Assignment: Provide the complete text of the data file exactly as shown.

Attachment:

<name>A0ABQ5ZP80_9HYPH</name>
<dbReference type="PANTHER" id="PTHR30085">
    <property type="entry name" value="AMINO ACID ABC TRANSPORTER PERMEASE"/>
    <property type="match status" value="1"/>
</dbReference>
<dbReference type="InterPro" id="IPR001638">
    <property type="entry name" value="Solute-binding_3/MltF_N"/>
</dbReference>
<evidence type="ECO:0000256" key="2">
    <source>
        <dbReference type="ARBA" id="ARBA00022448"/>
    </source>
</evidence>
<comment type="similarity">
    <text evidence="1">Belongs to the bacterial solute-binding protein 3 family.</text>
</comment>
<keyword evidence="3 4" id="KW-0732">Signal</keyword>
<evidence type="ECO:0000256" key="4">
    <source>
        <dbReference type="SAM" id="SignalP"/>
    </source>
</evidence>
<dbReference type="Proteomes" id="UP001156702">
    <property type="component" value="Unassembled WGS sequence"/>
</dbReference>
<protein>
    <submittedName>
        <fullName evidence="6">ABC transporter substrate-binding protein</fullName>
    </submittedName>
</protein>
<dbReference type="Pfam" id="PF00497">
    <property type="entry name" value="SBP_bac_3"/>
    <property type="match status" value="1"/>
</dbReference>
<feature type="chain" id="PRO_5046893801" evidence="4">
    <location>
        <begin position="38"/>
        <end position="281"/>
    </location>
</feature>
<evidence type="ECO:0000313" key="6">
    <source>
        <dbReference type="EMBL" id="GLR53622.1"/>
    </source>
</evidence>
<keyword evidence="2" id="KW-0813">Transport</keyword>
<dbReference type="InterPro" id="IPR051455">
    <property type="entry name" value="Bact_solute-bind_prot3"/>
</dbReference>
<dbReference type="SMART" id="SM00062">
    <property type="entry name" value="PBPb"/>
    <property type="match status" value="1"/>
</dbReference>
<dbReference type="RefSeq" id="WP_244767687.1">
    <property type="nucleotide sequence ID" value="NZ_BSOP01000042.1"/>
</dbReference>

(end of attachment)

<name>A0ABQ5ZP80_9HYPH</name>
<dbReference type="PANTHER" id="PTHR30085">
    <property type="entry name" value="AMINO ACID ABC TRANSPORTER PERMEASE"/>
    <property type="match status" value="1"/>
</dbReference>
<dbReference type="InterPro" id="IPR001638">
    <property type="entry name" value="Solute-binding_3/MltF_N"/>
</dbReference>
<evidence type="ECO:0000256" key="2">
    <source>
        <dbReference type="ARBA" id="ARBA00022448"/>
    </source>
</evidence>
<comment type="similarity">
    <text evidence="1">Belongs to the bacterial solute-binding protein 3 family.</text>
</comment>
<keyword evidence="3 4" id="KW-0732">Signal</keyword>
<evidence type="ECO:0000256" key="4">
    <source>
        <dbReference type="SAM" id="SignalP"/>
    </source>
</evidence>
<dbReference type="Proteomes" id="UP001156702">
    <property type="component" value="Unassembled WGS sequence"/>
</dbReference>
<protein>
    <submittedName>
        <fullName evidence="6">ABC transporter substrate-binding protein</fullName>
    </submittedName>
</protein>
<dbReference type="Pfam" id="PF00497">
    <property type="entry name" value="SBP_bac_3"/>
    <property type="match status" value="1"/>
</dbReference>
<feature type="chain" id="PRO_5046893801" evidence="4">
    <location>
        <begin position="38"/>
        <end position="281"/>
    </location>
</feature>
<evidence type="ECO:0000313" key="6">
    <source>
        <dbReference type="EMBL" id="GLR53622.1"/>
    </source>
</evidence>
<keyword evidence="2" id="KW-0813">Transport</keyword>
<dbReference type="InterPro" id="IPR051455">
    <property type="entry name" value="Bact_solute-bind_prot3"/>
</dbReference>
<dbReference type="SMART" id="SM00062">
    <property type="entry name" value="PBPb"/>
    <property type="match status" value="1"/>
</dbReference>
<dbReference type="RefSeq" id="WP_244767687.1">
    <property type="nucleotide sequence ID" value="NZ_BSOP01000042.1"/>
</dbReference>